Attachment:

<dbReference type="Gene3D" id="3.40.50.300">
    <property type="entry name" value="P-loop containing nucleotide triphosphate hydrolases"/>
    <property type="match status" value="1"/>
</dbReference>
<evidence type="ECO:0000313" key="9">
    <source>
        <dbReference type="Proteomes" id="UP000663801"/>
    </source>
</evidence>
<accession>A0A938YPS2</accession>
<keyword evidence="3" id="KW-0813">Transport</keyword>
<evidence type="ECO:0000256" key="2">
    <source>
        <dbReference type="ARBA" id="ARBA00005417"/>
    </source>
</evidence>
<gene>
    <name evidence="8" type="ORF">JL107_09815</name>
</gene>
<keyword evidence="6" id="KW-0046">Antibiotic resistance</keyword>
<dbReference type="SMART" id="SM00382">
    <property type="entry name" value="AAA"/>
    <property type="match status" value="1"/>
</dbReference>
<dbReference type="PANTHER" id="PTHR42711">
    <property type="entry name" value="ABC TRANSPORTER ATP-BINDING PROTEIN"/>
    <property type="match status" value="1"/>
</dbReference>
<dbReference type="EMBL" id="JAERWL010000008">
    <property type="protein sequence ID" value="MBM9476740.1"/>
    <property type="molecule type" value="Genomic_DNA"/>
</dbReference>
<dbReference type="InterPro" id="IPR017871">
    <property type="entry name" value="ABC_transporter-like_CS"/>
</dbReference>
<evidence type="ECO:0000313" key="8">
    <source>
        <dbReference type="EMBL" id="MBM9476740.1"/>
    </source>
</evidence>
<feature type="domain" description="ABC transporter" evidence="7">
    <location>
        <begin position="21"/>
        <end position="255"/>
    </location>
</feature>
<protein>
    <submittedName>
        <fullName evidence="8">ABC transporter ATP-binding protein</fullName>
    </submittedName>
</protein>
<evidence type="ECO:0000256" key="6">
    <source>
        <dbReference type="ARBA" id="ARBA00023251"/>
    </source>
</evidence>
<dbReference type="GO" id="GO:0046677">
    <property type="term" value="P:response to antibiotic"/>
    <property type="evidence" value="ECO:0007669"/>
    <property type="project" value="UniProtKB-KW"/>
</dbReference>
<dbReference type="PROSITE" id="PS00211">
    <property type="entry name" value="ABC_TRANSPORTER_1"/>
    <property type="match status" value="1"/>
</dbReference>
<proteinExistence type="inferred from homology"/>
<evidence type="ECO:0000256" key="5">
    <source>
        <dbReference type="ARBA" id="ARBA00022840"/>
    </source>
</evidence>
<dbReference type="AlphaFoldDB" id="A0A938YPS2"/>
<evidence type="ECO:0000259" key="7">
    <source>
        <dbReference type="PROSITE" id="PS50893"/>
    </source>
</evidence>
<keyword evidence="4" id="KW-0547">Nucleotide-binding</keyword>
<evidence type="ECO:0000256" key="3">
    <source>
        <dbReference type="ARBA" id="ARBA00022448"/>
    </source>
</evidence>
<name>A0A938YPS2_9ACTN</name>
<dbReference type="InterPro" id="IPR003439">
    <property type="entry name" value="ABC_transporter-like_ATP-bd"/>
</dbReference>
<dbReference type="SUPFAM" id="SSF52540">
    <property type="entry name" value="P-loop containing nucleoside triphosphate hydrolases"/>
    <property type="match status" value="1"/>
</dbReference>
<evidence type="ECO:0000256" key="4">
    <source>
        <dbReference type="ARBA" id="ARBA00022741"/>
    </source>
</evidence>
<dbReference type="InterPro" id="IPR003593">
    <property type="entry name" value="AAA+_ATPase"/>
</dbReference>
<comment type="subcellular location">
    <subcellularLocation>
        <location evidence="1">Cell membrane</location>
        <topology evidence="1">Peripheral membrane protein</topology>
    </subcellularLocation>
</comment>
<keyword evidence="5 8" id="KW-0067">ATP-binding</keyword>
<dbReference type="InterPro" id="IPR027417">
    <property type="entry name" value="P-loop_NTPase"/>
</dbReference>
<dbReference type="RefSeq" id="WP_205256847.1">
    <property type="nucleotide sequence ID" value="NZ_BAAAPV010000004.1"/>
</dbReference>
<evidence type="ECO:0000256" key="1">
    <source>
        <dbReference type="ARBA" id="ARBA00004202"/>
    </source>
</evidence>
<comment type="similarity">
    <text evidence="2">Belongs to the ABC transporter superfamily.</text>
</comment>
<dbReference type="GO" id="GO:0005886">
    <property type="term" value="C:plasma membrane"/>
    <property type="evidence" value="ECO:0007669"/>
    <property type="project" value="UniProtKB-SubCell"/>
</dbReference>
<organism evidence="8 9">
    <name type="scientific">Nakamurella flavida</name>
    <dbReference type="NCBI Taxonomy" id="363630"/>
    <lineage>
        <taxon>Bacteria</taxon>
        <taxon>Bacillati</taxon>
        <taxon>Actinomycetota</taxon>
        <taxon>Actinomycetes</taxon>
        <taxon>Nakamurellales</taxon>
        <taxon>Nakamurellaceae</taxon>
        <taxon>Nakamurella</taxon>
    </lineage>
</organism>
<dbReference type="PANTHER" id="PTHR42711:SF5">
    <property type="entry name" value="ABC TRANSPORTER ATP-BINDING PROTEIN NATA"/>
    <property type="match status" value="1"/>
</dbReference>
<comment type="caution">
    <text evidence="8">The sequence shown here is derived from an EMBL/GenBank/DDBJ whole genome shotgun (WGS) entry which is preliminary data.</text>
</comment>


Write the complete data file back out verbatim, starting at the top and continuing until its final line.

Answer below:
<dbReference type="Gene3D" id="3.40.50.300">
    <property type="entry name" value="P-loop containing nucleotide triphosphate hydrolases"/>
    <property type="match status" value="1"/>
</dbReference>
<evidence type="ECO:0000313" key="9">
    <source>
        <dbReference type="Proteomes" id="UP000663801"/>
    </source>
</evidence>
<accession>A0A938YPS2</accession>
<keyword evidence="3" id="KW-0813">Transport</keyword>
<evidence type="ECO:0000256" key="2">
    <source>
        <dbReference type="ARBA" id="ARBA00005417"/>
    </source>
</evidence>
<gene>
    <name evidence="8" type="ORF">JL107_09815</name>
</gene>
<keyword evidence="6" id="KW-0046">Antibiotic resistance</keyword>
<dbReference type="SMART" id="SM00382">
    <property type="entry name" value="AAA"/>
    <property type="match status" value="1"/>
</dbReference>
<dbReference type="PANTHER" id="PTHR42711">
    <property type="entry name" value="ABC TRANSPORTER ATP-BINDING PROTEIN"/>
    <property type="match status" value="1"/>
</dbReference>
<dbReference type="EMBL" id="JAERWL010000008">
    <property type="protein sequence ID" value="MBM9476740.1"/>
    <property type="molecule type" value="Genomic_DNA"/>
</dbReference>
<dbReference type="InterPro" id="IPR017871">
    <property type="entry name" value="ABC_transporter-like_CS"/>
</dbReference>
<evidence type="ECO:0000313" key="8">
    <source>
        <dbReference type="EMBL" id="MBM9476740.1"/>
    </source>
</evidence>
<feature type="domain" description="ABC transporter" evidence="7">
    <location>
        <begin position="21"/>
        <end position="255"/>
    </location>
</feature>
<protein>
    <submittedName>
        <fullName evidence="8">ABC transporter ATP-binding protein</fullName>
    </submittedName>
</protein>
<evidence type="ECO:0000256" key="6">
    <source>
        <dbReference type="ARBA" id="ARBA00023251"/>
    </source>
</evidence>
<dbReference type="GO" id="GO:0046677">
    <property type="term" value="P:response to antibiotic"/>
    <property type="evidence" value="ECO:0007669"/>
    <property type="project" value="UniProtKB-KW"/>
</dbReference>
<dbReference type="PROSITE" id="PS00211">
    <property type="entry name" value="ABC_TRANSPORTER_1"/>
    <property type="match status" value="1"/>
</dbReference>
<proteinExistence type="inferred from homology"/>
<evidence type="ECO:0000256" key="5">
    <source>
        <dbReference type="ARBA" id="ARBA00022840"/>
    </source>
</evidence>
<dbReference type="AlphaFoldDB" id="A0A938YPS2"/>
<evidence type="ECO:0000259" key="7">
    <source>
        <dbReference type="PROSITE" id="PS50893"/>
    </source>
</evidence>
<keyword evidence="4" id="KW-0547">Nucleotide-binding</keyword>
<evidence type="ECO:0000256" key="3">
    <source>
        <dbReference type="ARBA" id="ARBA00022448"/>
    </source>
</evidence>
<name>A0A938YPS2_9ACTN</name>
<dbReference type="InterPro" id="IPR003439">
    <property type="entry name" value="ABC_transporter-like_ATP-bd"/>
</dbReference>
<dbReference type="SUPFAM" id="SSF52540">
    <property type="entry name" value="P-loop containing nucleoside triphosphate hydrolases"/>
    <property type="match status" value="1"/>
</dbReference>
<evidence type="ECO:0000256" key="4">
    <source>
        <dbReference type="ARBA" id="ARBA00022741"/>
    </source>
</evidence>
<dbReference type="InterPro" id="IPR003593">
    <property type="entry name" value="AAA+_ATPase"/>
</dbReference>
<comment type="subcellular location">
    <subcellularLocation>
        <location evidence="1">Cell membrane</location>
        <topology evidence="1">Peripheral membrane protein</topology>
    </subcellularLocation>
</comment>
<keyword evidence="5 8" id="KW-0067">ATP-binding</keyword>
<dbReference type="InterPro" id="IPR027417">
    <property type="entry name" value="P-loop_NTPase"/>
</dbReference>
<dbReference type="RefSeq" id="WP_205256847.1">
    <property type="nucleotide sequence ID" value="NZ_BAAAPV010000004.1"/>
</dbReference>
<evidence type="ECO:0000256" key="1">
    <source>
        <dbReference type="ARBA" id="ARBA00004202"/>
    </source>
</evidence>
<comment type="similarity">
    <text evidence="2">Belongs to the ABC transporter superfamily.</text>
</comment>
<dbReference type="GO" id="GO:0005886">
    <property type="term" value="C:plasma membrane"/>
    <property type="evidence" value="ECO:0007669"/>
    <property type="project" value="UniProtKB-SubCell"/>
</dbReference>
<organism evidence="8 9">
    <name type="scientific">Nakamurella flavida</name>
    <dbReference type="NCBI Taxonomy" id="363630"/>
    <lineage>
        <taxon>Bacteria</taxon>
        <taxon>Bacillati</taxon>
        <taxon>Actinomycetota</taxon>
        <taxon>Actinomycetes</taxon>
        <taxon>Nakamurellales</taxon>
        <taxon>Nakamurellaceae</taxon>
        <taxon>Nakamurella</taxon>
    </lineage>
</organism>
<dbReference type="PANTHER" id="PTHR42711:SF5">
    <property type="entry name" value="ABC TRANSPORTER ATP-BINDING PROTEIN NATA"/>
    <property type="match status" value="1"/>
</dbReference>
<comment type="caution">
    <text evidence="8">The sequence shown here is derived from an EMBL/GenBank/DDBJ whole genome shotgun (WGS) entry which is preliminary data.</text>
</comment>